December 24, 2020
Today is Christmas Eve, and you probably have all of your Christmas shopping finished (finally!), but there’s still time send a few genealogy gifts to your friends and relatives. Heck, there’s still time to send yourself a treat or two – just in case Santa doesn’t come through with what you really want.
This is the time of year that most local and state genealogical societies send out renewal notices for annual membership. I’ve gotten three or four of them in the last month, and it’s easy to put them aside, thinking “I’ll get to this later after I bake the cookies or wrap the gifts.” If you’re like me, my memory isn’t quite what it once was, and it’s easy to forget those renewals permanently. For most of us, it is going to be a quiet holiday this year, so why not spend a few minutes filling out and returning those membership forms. Many of the smaller societies still don’t use digital renewal and require a check in an envelope, but you probably have stamps left over from the Christmas cards you meant to send, but didn’t get around to, so there’s no excuse not to send the renewals. I don’t know about you, although I seldom write a check nowadays, it’s kind of fun to fill out a check or two and remember when we used them for everything from gas to groceries.
Once you’ve filled out the renewals for your local societies (don’t forget LCGS!), you might even want to spend a few minutes thinking about where your research could take you next year and consider joining a society or two in a new area. Most local societies are very inexpensive – often under $30 a year, and the societies depend on membership to fund all of their activities. Visit a few of their websites, and you’ll be amazed at the wonderful offerings those measly budgets fund. This year, especially, has seen an explosion of speakers and programs become available virtually; this means whether or not you will ever attend a meeting in person, the cost of membership is still a bargain. So go ahead, think outside the box and join a society in New Jersey or California or Alaska. It might be one of the best genealogical decisions you ever make. Even if it’s not, the price is cheap, and you can always try a new society or two next year.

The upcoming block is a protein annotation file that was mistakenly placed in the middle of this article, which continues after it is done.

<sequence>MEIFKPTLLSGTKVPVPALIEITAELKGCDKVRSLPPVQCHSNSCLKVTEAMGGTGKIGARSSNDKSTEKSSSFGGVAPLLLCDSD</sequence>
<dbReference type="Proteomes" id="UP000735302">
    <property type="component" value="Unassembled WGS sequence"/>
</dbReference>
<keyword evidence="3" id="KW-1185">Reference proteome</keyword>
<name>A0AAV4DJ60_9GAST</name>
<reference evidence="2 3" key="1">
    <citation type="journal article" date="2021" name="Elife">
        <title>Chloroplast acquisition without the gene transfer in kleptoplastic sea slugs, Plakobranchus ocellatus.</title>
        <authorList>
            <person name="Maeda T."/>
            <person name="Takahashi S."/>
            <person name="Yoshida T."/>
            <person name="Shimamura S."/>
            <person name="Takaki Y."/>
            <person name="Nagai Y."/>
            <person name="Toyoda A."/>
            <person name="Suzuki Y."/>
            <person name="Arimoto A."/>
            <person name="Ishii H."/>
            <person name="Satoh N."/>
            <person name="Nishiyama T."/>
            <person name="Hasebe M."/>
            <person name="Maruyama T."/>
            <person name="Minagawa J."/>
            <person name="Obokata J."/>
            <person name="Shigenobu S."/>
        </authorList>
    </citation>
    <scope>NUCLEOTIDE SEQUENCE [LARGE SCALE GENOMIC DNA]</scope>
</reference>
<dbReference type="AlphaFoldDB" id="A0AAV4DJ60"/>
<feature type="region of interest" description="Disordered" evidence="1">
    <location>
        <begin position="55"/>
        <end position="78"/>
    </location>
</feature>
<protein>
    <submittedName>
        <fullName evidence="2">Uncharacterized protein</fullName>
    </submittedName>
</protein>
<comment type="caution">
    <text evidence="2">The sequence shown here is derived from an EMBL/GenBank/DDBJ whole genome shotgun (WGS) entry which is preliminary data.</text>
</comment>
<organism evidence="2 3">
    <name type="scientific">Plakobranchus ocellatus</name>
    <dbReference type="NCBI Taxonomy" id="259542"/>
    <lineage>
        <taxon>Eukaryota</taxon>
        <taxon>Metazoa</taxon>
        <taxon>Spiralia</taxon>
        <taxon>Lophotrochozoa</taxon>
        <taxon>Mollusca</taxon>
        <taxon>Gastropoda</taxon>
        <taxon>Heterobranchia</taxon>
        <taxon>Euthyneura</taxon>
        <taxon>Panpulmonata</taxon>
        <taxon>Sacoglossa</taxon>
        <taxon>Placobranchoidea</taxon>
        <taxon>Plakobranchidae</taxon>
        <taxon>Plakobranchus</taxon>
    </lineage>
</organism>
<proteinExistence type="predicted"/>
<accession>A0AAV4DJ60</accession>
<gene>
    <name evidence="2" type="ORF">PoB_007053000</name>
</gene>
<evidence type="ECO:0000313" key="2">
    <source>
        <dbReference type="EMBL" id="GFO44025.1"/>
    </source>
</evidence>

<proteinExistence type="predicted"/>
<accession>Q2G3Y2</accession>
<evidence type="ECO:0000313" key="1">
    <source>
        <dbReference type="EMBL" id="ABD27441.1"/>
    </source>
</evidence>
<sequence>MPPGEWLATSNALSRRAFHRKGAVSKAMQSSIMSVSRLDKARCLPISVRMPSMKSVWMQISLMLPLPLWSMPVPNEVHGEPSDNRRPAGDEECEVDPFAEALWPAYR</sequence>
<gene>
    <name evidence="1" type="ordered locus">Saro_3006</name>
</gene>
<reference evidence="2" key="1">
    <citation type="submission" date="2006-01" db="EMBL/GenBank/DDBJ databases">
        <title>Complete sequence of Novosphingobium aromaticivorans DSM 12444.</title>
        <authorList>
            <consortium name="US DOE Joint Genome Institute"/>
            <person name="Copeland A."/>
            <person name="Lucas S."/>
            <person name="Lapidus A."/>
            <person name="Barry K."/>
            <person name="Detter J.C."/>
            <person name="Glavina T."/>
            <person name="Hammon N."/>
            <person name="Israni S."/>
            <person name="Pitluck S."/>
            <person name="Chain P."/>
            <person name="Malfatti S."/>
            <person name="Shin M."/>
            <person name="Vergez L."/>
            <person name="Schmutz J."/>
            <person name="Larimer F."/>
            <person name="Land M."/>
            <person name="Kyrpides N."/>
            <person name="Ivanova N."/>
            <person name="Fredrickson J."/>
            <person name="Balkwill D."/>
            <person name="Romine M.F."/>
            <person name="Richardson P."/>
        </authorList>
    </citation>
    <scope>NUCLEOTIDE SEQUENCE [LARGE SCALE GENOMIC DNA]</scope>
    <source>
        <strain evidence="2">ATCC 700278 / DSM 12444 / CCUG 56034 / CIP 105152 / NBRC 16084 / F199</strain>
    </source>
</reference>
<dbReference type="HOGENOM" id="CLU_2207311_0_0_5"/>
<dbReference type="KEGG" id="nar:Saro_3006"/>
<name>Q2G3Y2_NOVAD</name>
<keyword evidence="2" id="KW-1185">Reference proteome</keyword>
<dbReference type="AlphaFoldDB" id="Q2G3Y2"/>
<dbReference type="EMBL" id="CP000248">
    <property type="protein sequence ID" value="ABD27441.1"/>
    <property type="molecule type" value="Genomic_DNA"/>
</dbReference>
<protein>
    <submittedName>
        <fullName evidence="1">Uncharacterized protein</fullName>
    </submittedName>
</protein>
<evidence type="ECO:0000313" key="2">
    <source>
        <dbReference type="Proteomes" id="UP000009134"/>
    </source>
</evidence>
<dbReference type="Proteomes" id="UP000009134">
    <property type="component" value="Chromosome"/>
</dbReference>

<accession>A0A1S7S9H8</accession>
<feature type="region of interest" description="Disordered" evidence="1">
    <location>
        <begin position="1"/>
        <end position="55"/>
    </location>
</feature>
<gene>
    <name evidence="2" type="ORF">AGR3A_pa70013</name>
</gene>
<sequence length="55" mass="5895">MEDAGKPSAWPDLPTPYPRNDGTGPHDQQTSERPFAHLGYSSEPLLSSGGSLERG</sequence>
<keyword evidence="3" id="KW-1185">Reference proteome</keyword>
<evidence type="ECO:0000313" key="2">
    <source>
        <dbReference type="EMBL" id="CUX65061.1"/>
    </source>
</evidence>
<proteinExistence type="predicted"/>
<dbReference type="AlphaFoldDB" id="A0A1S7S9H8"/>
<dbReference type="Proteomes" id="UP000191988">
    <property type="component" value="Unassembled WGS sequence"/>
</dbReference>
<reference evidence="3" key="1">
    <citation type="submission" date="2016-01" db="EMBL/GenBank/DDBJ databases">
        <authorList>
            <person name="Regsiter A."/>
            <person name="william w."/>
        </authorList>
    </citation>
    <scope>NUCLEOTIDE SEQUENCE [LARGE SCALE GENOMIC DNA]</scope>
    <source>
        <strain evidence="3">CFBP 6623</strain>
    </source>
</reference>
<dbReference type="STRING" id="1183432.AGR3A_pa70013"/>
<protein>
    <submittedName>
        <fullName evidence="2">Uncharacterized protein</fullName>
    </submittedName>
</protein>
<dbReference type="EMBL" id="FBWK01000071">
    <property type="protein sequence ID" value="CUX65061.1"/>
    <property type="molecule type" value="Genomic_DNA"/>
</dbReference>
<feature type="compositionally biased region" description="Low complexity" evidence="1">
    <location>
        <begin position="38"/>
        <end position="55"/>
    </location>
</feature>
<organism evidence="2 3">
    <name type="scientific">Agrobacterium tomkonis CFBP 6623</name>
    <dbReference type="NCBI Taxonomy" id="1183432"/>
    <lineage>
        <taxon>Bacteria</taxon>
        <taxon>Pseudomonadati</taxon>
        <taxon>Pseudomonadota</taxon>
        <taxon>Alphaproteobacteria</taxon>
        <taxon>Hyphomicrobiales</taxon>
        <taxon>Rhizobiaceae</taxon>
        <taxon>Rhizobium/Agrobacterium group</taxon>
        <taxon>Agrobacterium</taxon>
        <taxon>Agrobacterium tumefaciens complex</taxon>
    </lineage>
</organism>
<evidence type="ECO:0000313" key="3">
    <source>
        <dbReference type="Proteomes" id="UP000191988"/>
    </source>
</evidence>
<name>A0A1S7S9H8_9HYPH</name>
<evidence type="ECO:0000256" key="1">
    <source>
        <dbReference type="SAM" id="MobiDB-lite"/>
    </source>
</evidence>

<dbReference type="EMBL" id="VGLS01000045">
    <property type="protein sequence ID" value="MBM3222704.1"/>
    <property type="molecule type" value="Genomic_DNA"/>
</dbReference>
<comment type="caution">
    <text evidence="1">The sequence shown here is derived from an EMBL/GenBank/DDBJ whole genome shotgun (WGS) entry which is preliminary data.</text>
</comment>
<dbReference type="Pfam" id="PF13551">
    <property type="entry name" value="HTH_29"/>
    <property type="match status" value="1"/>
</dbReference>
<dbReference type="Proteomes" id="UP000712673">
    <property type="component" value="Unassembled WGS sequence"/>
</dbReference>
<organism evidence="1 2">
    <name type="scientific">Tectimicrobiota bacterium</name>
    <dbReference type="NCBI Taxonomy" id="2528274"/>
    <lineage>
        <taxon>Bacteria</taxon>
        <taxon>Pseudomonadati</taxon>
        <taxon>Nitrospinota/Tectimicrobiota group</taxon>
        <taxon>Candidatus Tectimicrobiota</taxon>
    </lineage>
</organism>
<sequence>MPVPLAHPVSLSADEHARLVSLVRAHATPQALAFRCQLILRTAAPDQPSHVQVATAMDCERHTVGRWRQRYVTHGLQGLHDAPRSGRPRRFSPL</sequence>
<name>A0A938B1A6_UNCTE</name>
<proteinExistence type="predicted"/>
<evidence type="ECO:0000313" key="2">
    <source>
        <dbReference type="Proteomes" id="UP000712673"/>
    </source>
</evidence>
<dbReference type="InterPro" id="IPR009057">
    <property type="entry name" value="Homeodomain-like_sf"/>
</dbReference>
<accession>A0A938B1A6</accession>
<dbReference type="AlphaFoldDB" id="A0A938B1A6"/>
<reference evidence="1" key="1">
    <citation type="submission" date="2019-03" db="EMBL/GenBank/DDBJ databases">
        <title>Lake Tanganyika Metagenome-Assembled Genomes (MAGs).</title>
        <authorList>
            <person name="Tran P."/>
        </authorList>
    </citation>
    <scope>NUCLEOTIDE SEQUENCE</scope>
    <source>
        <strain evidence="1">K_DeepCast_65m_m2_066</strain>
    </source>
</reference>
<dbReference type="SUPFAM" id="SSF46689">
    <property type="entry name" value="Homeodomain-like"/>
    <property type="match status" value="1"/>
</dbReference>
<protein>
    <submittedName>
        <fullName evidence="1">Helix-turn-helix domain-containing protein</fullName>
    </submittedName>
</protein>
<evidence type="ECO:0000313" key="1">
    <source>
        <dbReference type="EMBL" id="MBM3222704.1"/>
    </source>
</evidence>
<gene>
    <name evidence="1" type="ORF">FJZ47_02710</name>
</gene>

After you’ve sent in your own memberships, why not send in another membership for a friend who is thinking about doing some of her own genealogy. For example, if she has Swedish ancestry, she might enjoy a membership to the Swedish Genealogical Society of Colorado – a steal at $25 per year. Or what about your cousin who has ancestors from Macomb County, Illinois. A membership in that local society could be the perfect gift for him. A quick email saying you’ve given someone a membership to a society could be a great last-minute gift. I know I’d be thrilled.
Happy Genealogy and Merry Christmas!
Researcher/Director at Large